It's hard to believe we've only spent 29 episodes with Kenny Powers, and at 30 minutes an episode, that's less than 15 hours. Into that time, Jody Hill, Ben Best, and Danny McBride have stuffed us full of triumphs, tragedies, and more outrageous behavior than a Jackass marathon. Along the way, they gave us one of television's most fascinating characters. Somehow, between the writing and McBride's fearless performance, Kenny is one of the most offensive and sympathetic characters in recent memory. If he's not sympathetic, he's at least fascinating, always worth watching. The show has been like a magic trick, but instead of sawing someone in half or making something disappear, the folks behind Eastbound & Down have somehow convinced audiences to go along with this unrepentant jerk for four seasons. I for one can't figure out how they did it, though I have my suspicions.

Part of the show's success comes down to its integrity. This is not a premise that could go on indefinitely without compromising Kenny's character and the world around him. We don't need to see Kenny run for office, try to become a cop, or some other ridiculous nonsense. The show is about Kenny, his love for April and baseball, and how those two create tension in his life. That's especially true of Season Four, which doubles-down on Kenny's commitment to baseball, at the expense of his life with April. There's also a certain symmetry to ending the show with Kenny's aspirations to wealth, since this is where the show started.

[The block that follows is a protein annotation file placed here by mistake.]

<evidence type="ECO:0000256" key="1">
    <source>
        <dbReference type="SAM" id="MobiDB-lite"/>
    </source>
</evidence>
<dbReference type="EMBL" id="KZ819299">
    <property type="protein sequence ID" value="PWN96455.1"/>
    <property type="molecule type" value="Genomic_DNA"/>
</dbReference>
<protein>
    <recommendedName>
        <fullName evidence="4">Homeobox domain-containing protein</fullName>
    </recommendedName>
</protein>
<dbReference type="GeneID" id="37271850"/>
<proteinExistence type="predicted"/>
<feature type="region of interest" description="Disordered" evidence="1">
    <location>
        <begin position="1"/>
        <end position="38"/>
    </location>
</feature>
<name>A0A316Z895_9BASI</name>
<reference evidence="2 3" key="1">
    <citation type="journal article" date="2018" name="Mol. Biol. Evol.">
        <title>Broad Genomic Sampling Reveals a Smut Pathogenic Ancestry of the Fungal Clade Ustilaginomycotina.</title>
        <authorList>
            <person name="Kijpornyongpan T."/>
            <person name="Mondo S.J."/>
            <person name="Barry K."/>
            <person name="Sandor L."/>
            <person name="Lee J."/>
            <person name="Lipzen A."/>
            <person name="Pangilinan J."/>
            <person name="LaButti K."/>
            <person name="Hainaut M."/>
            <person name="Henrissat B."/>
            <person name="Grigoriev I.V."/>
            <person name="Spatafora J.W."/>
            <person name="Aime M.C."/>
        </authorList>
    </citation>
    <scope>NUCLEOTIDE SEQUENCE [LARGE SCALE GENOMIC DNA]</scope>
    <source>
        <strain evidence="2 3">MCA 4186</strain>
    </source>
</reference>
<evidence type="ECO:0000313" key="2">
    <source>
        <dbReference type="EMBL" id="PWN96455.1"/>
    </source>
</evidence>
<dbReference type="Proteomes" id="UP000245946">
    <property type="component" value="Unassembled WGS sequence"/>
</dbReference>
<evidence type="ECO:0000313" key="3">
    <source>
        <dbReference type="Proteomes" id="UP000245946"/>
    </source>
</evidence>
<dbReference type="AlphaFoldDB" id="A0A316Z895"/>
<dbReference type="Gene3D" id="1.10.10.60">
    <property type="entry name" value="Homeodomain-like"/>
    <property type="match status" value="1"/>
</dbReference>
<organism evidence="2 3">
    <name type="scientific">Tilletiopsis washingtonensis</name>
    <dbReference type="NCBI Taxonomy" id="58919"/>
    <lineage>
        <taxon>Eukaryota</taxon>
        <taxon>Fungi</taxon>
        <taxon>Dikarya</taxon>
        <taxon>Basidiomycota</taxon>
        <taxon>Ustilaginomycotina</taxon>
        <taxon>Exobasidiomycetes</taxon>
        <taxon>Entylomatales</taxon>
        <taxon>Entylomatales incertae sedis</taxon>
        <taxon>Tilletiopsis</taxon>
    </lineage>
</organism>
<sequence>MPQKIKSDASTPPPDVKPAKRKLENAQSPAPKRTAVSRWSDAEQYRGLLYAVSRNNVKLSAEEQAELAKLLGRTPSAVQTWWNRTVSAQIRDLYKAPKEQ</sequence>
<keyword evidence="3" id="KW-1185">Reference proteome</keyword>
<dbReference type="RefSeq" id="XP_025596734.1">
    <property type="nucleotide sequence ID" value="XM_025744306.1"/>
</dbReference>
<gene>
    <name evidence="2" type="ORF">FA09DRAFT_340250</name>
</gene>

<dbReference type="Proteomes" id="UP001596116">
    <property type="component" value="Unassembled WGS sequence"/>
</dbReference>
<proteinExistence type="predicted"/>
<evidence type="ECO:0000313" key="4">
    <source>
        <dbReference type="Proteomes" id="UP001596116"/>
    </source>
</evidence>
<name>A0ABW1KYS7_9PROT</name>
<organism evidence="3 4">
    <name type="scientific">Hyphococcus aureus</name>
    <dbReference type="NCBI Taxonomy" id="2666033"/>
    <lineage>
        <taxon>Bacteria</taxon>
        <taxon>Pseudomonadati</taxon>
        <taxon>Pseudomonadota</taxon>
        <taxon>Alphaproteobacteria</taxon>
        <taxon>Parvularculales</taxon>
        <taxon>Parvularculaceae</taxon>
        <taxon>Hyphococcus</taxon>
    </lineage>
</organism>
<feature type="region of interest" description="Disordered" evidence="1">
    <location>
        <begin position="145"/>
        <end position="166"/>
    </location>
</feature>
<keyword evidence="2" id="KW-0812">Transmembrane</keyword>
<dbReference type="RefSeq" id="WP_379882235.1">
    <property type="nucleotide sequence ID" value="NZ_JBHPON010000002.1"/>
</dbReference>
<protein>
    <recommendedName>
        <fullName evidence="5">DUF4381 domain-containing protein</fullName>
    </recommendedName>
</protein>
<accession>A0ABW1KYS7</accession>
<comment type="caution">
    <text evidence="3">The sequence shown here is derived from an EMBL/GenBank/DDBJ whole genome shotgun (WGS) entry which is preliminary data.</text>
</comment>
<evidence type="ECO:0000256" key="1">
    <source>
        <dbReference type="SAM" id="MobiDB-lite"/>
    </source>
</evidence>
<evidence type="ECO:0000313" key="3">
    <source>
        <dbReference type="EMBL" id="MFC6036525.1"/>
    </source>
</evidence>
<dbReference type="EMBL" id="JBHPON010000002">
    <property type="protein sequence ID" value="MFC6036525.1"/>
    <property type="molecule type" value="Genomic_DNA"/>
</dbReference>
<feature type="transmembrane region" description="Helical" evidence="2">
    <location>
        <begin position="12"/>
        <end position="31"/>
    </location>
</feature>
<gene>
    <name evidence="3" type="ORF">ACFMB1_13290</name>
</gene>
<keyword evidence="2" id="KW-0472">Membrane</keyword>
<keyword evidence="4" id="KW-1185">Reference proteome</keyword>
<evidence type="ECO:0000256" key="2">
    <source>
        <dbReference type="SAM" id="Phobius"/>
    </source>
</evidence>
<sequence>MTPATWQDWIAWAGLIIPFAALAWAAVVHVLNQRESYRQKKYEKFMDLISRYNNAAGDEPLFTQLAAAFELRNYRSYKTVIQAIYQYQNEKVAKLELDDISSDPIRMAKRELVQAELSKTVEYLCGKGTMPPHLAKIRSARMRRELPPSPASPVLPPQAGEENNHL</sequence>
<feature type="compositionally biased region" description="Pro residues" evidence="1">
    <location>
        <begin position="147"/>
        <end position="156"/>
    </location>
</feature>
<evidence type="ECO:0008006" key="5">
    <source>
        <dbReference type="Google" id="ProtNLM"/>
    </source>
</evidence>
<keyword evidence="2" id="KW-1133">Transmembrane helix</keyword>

The other reason Eastbound & Down works is everyone's commitment to it, especially the actors. Danny McBride is not afraid to take Kenny as dark and terrible as he needs to, while still being quick to crack a joke. Katy Mixon does an amazing job of making us like, Kenny because she finds something in him. Steve Little (Adventure Time) may be the sycophantic sidekick, but he brings a humanity to Stevie that lets us see why he worships Kenny. The show also commits to its premise, asking what would happen to Kenny and company in various situations, while not being afraid to find some difficult answers. This season, that means giving Kenny one thing he says he wants (April), and then dangling the other thing he thinks he wants (wealth/celebrity/excitement) right in front of him to see what happens.